For many kids, Halloween – and of course, trick-or-treat – is highly anticipated and the source of many magical childhood memories. However, there are also a host of frightening dangers lurking on Halloween that have nothing to do with ghosts or goblins.
Attorneys for child injury victims in Orlando are committed to helping raise awareness of some of the most common child Halloween injuries, in the hopes families will face fewer emergency room trips this year.
From traffic safety to pumpkin carving to candle hazards, the hazards are seemingly endless.
Halloween Traffic Safety Concerns
Perhaps the biggest concern stems from the fact that many children will be flooding the sidewalks and streets during trick-or-treat. SafeKids.org reports that on average, twice as many child pedestrians are killed while walking on Halloween, compared to other days of the year. Despite this, less than 1 in 5 kids will don reflective tape on their Halloween costumes. What’s more, 12 percent of children under 5 are allowed to trick-or-treat on their own.
In total, roughly 6,700 pedestrians die every year and another 160,000 require emergency room treatment after pedestrian accidents involving motor vehicles. That’s according to the National Safety Council’s Injury Facts 2017. That research ascertained that roughly 17 percent of pedestrian deaths occurred when pedestrians were improperly crossing roads or intersections, and lack of visibility or dark clothing is a contributory factor in about 15 percent of all deaths. For children under 10, darting out into the road was also a significant contributing factor.
That said, motorists owe a duty of care to pedestrians, and it is well-known on Halloween that children will be out at dusk and perhaps even after dark. Children can be unpredictable, and motorists must tailor their driving accordingly – most notably by slowing down and paying careful attention, particularly in residential neighborhoods during trick-or-treat. Florida’s comparative fault law, F.S. 768.81, states plaintiffs will not be barred from collecting compensation for injuries, even if they shared some part of the blame. Pedestrians do have a responsibility to abide traffic laws and use reasonable care in avoiding injury. However, what is “reasonable” for a child may differ than what is reasonable for an adult.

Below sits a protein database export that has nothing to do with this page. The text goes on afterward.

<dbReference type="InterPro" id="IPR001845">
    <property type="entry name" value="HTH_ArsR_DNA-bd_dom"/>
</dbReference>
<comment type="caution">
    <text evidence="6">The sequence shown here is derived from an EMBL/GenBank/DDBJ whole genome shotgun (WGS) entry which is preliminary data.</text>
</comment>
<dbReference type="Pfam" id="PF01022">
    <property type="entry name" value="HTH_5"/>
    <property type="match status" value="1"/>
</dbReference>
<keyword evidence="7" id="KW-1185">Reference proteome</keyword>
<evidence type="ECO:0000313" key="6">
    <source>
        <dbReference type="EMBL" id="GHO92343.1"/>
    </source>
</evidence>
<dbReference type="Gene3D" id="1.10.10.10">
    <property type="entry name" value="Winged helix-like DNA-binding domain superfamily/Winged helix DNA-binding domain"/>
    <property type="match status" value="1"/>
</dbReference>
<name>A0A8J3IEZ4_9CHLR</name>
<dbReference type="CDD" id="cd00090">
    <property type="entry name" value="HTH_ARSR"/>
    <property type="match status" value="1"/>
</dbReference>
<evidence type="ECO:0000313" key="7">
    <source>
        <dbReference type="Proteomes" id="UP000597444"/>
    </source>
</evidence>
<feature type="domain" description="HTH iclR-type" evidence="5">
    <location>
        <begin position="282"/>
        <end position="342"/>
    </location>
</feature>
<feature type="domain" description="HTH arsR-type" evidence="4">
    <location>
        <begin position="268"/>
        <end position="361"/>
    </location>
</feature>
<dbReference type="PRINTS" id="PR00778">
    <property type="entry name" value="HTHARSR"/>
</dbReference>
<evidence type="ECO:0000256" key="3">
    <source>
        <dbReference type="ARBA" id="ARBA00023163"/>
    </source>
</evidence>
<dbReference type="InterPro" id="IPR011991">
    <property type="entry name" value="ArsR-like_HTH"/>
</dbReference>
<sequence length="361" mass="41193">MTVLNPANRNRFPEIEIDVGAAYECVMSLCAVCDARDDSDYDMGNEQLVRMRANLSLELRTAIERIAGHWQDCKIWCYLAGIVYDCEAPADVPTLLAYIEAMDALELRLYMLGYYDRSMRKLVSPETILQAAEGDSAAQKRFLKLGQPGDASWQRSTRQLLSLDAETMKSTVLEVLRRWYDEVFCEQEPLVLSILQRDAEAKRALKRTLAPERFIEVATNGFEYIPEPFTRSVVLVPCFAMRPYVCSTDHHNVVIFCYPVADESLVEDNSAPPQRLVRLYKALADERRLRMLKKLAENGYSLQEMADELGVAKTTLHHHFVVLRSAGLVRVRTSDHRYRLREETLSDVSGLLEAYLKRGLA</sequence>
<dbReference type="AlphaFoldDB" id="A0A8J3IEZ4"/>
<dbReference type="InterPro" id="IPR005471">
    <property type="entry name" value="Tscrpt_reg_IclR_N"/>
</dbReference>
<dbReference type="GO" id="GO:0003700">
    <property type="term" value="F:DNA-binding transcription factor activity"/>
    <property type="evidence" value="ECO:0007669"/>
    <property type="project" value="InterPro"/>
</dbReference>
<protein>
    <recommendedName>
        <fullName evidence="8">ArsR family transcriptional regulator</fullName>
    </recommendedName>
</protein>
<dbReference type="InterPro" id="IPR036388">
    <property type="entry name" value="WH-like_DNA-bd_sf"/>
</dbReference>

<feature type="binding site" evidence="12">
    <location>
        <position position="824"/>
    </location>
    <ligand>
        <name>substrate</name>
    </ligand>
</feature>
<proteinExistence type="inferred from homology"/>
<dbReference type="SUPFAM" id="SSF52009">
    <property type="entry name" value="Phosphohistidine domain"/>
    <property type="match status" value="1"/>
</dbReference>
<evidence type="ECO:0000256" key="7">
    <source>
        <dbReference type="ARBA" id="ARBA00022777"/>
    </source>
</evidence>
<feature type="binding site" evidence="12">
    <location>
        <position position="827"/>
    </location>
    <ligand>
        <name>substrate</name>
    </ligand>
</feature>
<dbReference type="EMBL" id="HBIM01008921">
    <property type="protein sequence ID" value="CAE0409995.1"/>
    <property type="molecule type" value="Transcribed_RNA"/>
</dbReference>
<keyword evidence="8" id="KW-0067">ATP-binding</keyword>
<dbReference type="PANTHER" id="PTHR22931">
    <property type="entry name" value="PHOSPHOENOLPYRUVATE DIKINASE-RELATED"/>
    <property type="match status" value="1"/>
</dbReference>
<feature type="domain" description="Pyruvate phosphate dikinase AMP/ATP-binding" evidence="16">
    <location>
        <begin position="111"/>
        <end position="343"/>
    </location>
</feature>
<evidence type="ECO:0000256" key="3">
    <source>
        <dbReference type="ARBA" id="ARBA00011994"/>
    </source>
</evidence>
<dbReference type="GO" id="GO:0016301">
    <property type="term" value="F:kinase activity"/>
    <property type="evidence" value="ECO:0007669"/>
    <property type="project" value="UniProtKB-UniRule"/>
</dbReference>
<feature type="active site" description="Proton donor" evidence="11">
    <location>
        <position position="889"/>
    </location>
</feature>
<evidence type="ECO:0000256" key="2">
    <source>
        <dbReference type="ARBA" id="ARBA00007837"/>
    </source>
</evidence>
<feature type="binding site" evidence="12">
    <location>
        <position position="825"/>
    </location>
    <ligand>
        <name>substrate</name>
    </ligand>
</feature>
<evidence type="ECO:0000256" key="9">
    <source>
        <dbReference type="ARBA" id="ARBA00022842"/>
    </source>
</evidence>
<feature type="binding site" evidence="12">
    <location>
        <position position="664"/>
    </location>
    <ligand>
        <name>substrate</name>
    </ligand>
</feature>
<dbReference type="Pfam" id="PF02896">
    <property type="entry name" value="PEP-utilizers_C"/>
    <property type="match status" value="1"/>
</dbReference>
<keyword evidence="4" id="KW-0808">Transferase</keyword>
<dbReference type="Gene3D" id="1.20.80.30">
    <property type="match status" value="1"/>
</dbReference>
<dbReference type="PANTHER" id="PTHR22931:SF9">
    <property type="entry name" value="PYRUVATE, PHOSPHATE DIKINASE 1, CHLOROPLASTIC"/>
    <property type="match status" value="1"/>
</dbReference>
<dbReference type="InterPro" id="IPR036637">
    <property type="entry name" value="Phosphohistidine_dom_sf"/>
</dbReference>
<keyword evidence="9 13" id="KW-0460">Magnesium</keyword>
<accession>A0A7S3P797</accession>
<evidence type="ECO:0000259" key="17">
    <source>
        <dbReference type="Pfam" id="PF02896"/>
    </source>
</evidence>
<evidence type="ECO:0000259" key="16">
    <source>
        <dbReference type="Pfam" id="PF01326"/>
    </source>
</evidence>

Parents can help reduce the risk by making sure that:
- Costumes are bright colors/ reflective;
- Masks are properly fitted, so children can see/ hear/ breathe well;
- Costumes properly fit, to help ward off trips and falls.
Trick-or-treating with adult supervision is often best, particularly for children under 15.
Other Halloween Safety Concerns
Other potential hazards may stem from close proximity to candles. Many people enjoy carving pumpkins – even in Florida where they rot quickly. Jack-o-Lanterns may pose special risk to small children or those with bulky or flammable costumes. Property owners should make sure lit candles are not placed in such a manner that children could accidentally brush up against the flame while trick-or-treating.
Beyond that, there may be concern for certain toys or candies with small parts that could be choking hazards. Those doling out treats and parents should make certain such items don’t make it into small hands – and mouths.
If older children are planning to go alone, parents are encouraged to plan and review an acceptable route and agree on a time they will return.
Call Freeman Injury Law — 1-800-561-7777 for a free appointment to discuss your rights. Now serving Orlando, West Palm Beach, Port St. Lucie and Fort Lauderdale.
Spooky Truths Regarding Halloween Safety On and Off the Road, National Safety Council
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South Florida City Pays $40K After Fatal Shooting at City-Sponsored Event, Sept. 24, 2017, Orlando Injury Lawyer Blog